I just read a “one liner” that stated, “One day I’ll look up from my phone and realize my kids put me in a nursing home.” I’m thinking the same thing can be stated another way, “one day I’ll look up from my phone (or computer/tablet) and realize my spouse has left me mentally and/or physically.”
That thought leads us to one of our pet-peeves. It seems everywhere we go, people are either talking or texting on their phones. It’s as if people can’t be PRESENT where they are.
This is particularly problematic when we see this in public where a husband and wife (and sometimes children) are out together (at a restaurant or somewhere) and one, or more, or all are on their electronic devices having some type of “conversation” with someone else. We want to yell out, “Be present with the one(s) you’re with –do that later when you’re alone.”
The problem is, “We are tempted to think that our little ‘sips’ of online connection add up to a big gulp of real conversation. But they don’t. E-mail, Facebook, Twitter, all of these have their places –in politics, commerce, romance, and friendship. But no matter how valuable, they do not substitute for conversation. The drift from conversation to connectivity –from ‘talking to texting’ –should be a concern for any married couple and any parent. Other technologies –particularly television –have distracted us from conversation for many, many years, but recent advances give us the option to replace it. How can you develop and maintain a strong relationship with your spouse or anyone else in your family if you aren’t talking to each other?” (Dave Boehi)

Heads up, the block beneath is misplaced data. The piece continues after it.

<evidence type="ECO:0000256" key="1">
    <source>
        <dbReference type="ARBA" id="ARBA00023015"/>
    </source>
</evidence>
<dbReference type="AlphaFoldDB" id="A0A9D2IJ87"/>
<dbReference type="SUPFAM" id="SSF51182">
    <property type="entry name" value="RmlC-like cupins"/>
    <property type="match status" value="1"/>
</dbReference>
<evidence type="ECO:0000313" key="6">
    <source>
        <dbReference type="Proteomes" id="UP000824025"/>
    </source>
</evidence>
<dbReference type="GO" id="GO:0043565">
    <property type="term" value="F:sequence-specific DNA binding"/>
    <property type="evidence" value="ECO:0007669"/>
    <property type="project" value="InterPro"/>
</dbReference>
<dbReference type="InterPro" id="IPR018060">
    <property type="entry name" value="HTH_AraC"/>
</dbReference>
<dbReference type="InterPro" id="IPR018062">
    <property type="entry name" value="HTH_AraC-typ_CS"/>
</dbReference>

As the Bible says, “there is a time for everything under heaven.” That includes being occupied on our digital devices, even when they invade the time we should be spending with our spouse, with focused attention.
Now, we understand that sometimes a phone call or a text comes in where you need to tend to it because it’s an emergency or it’s from someone you’ve been trying to get a hold of for a while and you need to take advantage of the connection. But that should be more of the exception, rather than the norm, if it is interrupting time you should be focused on your spouse.
If we don’t make our marriage relationship a priority where we show we’re present with our spouse physically, mentally, and emotionally, some day we may find our spouse will no longer be interested in being with US physically, mentally, emotionally, or in any way.
We didn’t marry one another to ignore each other –to make everything and everyone else more important than our spouse. So why is it okay to be rude and ignore the person we vowed to “love, honor and cherish,” and put them off time and time again by texting and talking on the phone to anyone who contacts us?